Our prayers and thoughts go out to ABC news anchor Bob Woodruff, and his videographer, Doug Vogt. As you know, both were seriously wounded in Iraq on Sunday, when the convoy they were riding in was hit by an IED. Both men suffered head wounds, and have been evacuated to a U.S. military medical facility in Germany, where their treatment and recovery will continue.
At the time of the blast, Woodruff and Vogt were embedded with the U.S. Army's 4th Infantry Division, and were traveling with a joint U.S.-Iraqi convoy. Earlier reports suggested that the ABC journalists had transferred from an armored HUMVEE to an Iraqi vehicle shortly before the IED attack. The Iraqi vehicle--probably an armored personnel carrier--was the lead vehicle in the convoy.
Drudge has a still shot of Woodruff, taken about 30 minutes before the attack. For unknown reasons, Woodruff is not wearing a helmet or body armor in the photograph, although the soldiers with him are wearing protective gear. That seems like a rather odd choice; virtually any location in Iraq is in range of insurgent snipers or mortar fire. However, body armor is also cumbersome and it can create shadows that don't look good on TV. ABC does report that Woodruff and Vogt were wearing helmets and body armor at the time of the attack, and it probably saved their lives. The network also indicates that the two journalists were standing in the hatch of the Iraqi vehicle at the time the IED detonated, filming other vehicles in the convoy. In that position, they would have been exposed to more of the blast and shrapnel from the IED, which may help explain the serious nature of their head wounds.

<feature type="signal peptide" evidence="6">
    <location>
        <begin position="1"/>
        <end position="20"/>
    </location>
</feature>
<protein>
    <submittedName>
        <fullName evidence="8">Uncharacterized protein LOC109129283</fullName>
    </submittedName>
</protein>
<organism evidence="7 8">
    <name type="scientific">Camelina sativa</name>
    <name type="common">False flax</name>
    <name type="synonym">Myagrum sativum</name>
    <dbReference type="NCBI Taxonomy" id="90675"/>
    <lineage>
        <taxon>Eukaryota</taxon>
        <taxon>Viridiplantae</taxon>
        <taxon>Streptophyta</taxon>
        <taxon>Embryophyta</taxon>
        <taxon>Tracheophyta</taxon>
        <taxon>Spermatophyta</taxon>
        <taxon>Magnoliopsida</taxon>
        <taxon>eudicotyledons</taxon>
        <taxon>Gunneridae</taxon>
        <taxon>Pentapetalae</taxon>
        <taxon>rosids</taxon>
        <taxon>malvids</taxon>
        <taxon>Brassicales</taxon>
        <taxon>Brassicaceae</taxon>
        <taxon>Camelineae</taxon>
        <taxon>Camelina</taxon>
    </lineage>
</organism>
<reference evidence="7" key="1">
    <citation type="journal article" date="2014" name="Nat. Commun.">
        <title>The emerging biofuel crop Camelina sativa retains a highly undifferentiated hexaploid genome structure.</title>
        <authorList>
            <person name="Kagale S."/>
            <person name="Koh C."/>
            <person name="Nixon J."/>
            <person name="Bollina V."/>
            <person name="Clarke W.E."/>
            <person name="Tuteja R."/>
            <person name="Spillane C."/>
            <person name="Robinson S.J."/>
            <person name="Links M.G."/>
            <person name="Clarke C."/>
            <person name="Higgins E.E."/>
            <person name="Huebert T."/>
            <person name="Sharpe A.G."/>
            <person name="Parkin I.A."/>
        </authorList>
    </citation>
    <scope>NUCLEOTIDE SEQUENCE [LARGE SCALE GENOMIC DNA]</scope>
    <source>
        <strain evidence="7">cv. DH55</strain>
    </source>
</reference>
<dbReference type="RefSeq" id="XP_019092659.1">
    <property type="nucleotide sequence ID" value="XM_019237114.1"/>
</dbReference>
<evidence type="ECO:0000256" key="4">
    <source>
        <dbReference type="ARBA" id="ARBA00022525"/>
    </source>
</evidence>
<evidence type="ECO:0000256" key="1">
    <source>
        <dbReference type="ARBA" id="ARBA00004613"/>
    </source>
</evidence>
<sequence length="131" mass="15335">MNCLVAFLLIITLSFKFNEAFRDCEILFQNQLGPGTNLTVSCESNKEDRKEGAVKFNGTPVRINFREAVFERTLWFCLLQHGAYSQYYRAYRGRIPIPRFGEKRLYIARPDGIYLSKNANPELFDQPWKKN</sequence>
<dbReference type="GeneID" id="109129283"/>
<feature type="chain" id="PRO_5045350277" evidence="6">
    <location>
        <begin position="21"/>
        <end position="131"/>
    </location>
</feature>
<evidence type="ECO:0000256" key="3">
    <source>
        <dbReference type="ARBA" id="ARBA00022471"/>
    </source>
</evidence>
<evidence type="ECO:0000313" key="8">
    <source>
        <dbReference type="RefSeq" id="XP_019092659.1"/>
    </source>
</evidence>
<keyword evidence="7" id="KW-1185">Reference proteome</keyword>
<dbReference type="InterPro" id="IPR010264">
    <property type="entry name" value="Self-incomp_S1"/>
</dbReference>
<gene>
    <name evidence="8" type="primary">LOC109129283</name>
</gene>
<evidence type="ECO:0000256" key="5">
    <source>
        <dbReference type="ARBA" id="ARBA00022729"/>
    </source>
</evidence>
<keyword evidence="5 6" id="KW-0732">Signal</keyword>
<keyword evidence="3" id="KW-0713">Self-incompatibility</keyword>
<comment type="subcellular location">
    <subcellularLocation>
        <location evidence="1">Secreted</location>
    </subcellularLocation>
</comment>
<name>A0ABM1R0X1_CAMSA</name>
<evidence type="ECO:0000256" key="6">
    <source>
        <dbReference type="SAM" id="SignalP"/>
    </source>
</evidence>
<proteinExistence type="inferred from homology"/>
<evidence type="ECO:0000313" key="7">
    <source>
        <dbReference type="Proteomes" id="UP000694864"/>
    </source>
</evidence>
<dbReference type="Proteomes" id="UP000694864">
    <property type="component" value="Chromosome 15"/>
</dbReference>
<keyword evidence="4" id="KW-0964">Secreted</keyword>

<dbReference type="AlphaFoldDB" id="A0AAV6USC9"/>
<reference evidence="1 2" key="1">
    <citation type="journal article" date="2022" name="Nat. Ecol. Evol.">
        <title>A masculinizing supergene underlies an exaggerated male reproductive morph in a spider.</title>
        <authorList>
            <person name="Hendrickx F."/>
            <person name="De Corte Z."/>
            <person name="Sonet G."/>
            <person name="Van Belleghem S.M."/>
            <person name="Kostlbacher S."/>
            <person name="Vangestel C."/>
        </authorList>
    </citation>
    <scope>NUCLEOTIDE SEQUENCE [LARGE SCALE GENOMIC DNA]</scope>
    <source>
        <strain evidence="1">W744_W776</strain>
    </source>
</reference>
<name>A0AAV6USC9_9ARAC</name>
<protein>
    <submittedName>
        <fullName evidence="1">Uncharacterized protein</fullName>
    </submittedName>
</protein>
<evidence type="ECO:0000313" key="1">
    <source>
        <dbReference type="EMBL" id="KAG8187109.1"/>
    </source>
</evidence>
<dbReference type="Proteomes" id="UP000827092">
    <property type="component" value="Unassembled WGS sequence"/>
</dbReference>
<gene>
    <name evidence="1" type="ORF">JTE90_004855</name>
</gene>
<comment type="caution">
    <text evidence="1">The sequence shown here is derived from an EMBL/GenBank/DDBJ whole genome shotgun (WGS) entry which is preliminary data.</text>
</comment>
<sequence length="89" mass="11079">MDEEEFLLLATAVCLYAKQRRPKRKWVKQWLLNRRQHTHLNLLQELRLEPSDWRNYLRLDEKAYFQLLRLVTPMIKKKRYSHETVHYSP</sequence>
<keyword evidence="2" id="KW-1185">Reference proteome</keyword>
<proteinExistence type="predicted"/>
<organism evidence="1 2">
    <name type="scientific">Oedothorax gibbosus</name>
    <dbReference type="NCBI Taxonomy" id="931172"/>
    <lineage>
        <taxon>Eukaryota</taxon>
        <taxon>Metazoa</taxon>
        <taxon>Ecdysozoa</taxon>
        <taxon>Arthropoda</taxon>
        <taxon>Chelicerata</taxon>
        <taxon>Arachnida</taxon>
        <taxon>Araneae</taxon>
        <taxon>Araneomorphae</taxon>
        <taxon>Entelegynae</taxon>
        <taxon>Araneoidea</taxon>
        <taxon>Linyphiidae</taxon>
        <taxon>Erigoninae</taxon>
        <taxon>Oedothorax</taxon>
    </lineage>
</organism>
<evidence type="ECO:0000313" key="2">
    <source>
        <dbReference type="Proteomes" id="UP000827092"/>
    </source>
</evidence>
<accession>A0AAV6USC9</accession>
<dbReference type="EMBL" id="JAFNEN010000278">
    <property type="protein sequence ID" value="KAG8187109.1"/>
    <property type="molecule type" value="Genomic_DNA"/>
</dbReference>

And, from what I can gather, the IED sounds like a fairly small one; I've seen video from Chechnya that shows a Russian BMP-2 infantry fighting vehicle blown apart by a buried IED; in that video, a Russian crew member sitting in the hatch is catapulted more than 30 feet in the air by the force of the blast, killing him instantly and obliterating the armored vehicle. A large IED would have had a similar effect on that Iraqi vehicle, and killed everyone on board.
BTW, this is not an attempt to "blame the victims." From my perspective, Woodruff deserves credit for liberating himself from the anchor chair and covering the war from the front lines. But covering Iraq is a dangerous business; journalists must constantly weigh the need to "get the story" against the risks associated with that task. It's a constant balancing act that requires developing a sense of when to press forward and when to pull back. Watching a Fox News documentary on the liberation of Fallujah last fall, I was impressed with the skill and courage of correspondent Greg Palkot. Mr. Palkot and his crew were embedded with the Marines throughout the Fallujah campaign, and it was evident that they knew how to cover a combat operation, without bringing unnecessary danger to themselves--or their Marine escorts.
I wish Mr. Woodruff and Mr. Vogt a speedy recovery.